Fig. 3

Bioinformatics analysis of wild and mutant HOXC13 protein. a Representation of predicted structure for homeobox domain of HOXC13 by means of Molecular Operating Environment (MOE v2013) software package. b Representation of wild type and c mutant type protein interactions. d Computed surface of the homeobox domain of the HOXC13, colored by dystrophicity. e Computated surface of wild type and f mutant type homeobox domain of HOXC13

Discussion

The present study describes PHNED in a consanguineous Pakistani family. Clinical features of affected individuals observed in the present family is mostly similar to those reported earlier in ECTD9 families [79]. All affected members have complete hair loss and nail dysplasias. To date, five mutations (Tyr130*, Leu119Trpfs20, His68Glnfs*84, Ser135*, 27.6 kb deletion) have been reported in this gene causing PHNED [79], of these two mutations have been reported in Pakistani families [http://pakmutation.com/nonsyndromicsearch.aspx]. Based on genotyping and subsequently Sanger sequencing data, we identified a novel mutation (c.929A > C; p.Asn310Thr) in HOXC13 gene.

HOXC13 gene is composed of two exons spanning 2.423 kbs of genomic DNA with chromosomal address of 12q13.3, while encoding a protein of 330 amino acids (GenBank accession number, NM 017410). It contains a cluster of 61 amino acids (amino acids 258–318) forming the DNA binding homeodomain [http://www.uniprot.org/uniprot/Q86TI1]. This homeodomain is involved in the regulation of transcriptional activity of several hair keratin genes and FOXN1 in hair follicles and nails. The mutated aspargine residue at position 310 (identified in the present family), lying in the homeodomain region is highly conserved in other HOXC13 orthologs (Fig. 1e). Analysis of the protein sequence by protein prediction tool PolyPhen2 [http://genetics.bwh.harvard.edu/pph2/] revealed that the substitution of aspargine by threonine (p.Asn310Thr) could potentially have a damaging effect on HOXC13 structure. The mutation was also tested on mutation taster, predicting disease causing.

HOXC gene cluster is located near keratin type II gene cluster. These genes encode highly conserved homeobox family members, which are involved in morphogenesis of several organs. HOXC13 is involved in the development of hair and nails [12]. It also regulates the expression of several other genes (FOXN1, DSG4, CRISP1, FOXQ1) involved in hair follicles and/or nail units.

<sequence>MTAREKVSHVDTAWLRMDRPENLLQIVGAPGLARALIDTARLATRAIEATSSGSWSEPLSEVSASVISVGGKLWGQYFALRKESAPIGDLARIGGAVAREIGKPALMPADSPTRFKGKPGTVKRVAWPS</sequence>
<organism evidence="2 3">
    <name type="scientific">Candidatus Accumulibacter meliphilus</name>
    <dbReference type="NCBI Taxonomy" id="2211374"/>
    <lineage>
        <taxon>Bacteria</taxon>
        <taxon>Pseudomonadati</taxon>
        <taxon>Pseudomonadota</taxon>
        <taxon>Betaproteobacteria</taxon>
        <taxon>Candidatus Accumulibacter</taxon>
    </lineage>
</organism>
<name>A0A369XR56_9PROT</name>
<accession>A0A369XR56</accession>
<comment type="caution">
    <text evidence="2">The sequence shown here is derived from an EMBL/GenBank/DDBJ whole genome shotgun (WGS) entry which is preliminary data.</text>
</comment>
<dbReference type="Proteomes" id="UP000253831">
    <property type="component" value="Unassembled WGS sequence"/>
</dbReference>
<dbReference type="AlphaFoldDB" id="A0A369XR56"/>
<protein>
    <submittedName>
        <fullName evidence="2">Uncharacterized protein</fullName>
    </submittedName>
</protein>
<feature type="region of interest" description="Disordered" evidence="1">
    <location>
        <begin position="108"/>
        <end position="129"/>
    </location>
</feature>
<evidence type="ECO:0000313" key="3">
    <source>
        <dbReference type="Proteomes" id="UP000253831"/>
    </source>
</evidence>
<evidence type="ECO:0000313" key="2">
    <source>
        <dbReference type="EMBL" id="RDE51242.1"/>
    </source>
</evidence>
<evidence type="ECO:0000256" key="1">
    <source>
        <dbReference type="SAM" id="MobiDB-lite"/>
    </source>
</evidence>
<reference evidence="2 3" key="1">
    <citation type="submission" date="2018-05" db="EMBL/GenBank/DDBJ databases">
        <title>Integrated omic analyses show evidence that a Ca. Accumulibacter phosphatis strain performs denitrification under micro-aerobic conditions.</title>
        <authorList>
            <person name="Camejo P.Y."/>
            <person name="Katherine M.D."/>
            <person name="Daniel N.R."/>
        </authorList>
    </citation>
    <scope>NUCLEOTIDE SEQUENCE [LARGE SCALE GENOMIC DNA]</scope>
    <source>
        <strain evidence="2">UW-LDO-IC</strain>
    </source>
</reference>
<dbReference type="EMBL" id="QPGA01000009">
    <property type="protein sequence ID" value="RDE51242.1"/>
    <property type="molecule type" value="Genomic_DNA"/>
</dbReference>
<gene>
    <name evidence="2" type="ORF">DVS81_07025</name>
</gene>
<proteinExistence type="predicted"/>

Conclusion

We have reported a novel mutation in the HOXC13 gene, results in pure hair and nail dysplasia. A homozygous missense mutation reported here lying in the most conserve homeobox DNA binding domain, which confirms the significant role assigned to HOXC13 in ectodermal development. This study further supports the previously reported findings that homozygous mutations in the HOXC13 gene cause ECTD9.

Abbreviations

ECTD9: 

Ectodermal dysplasia type 9

PHNED: 

Pure hair nail ectodermal dysplasia

Declarations

Acknowledgements

We are grateful to the research volunteers for their participation and cooperation in this study.

Funding

Financially the work presented here was supported through NRPU project (No.4857/NRPU/R&D/HEC 2014) by the Higher Education Commission (HEC), Islamabad, Pakistan.

Availability of data and materials

All data generated or analysed during this study are included in this article. No any other data available for supplementary materials.

Authors’ contributions

AKK design the study, performed molecular analysis and participated in manuscript writing. NM, SAK, MAK and KS located and studied the family, collected blood samples and extracted DNA. AA and AN performed bioinformatics analysis. SK analyzed the data, participated in manuscript preparation and collected funds for the study. All authors read and approved the final manuscript.

Competing interest

The authors declare that they have no competing interests.

Consent for publication

Patients and other family members provide written consent for publishing this study.

Ethical approval & consent to participate

Ethical approval was obtained from the Institutional Review Board (IRB) of Kohat University of Science & Technology (KUST), Khyber Pakhtunkhwa, Pakistan. Patients and other family members provide written consent for participation in the study.

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Authors’ Affiliations

(1)
Department of Biotechnology and Genetic Engineering, Kohat University of Science and Technology (KUST)
(2)
Department of Bioinformatics, Khushal Khan Khattak University
(3)
Department of Biochemistry, Faculty of Biological Sciences, Quaid-i-Azam University
(4)
Gomal Centre of Biochemistry & Biotechnology, Gomal University

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Copyright

© The Author(s). 2017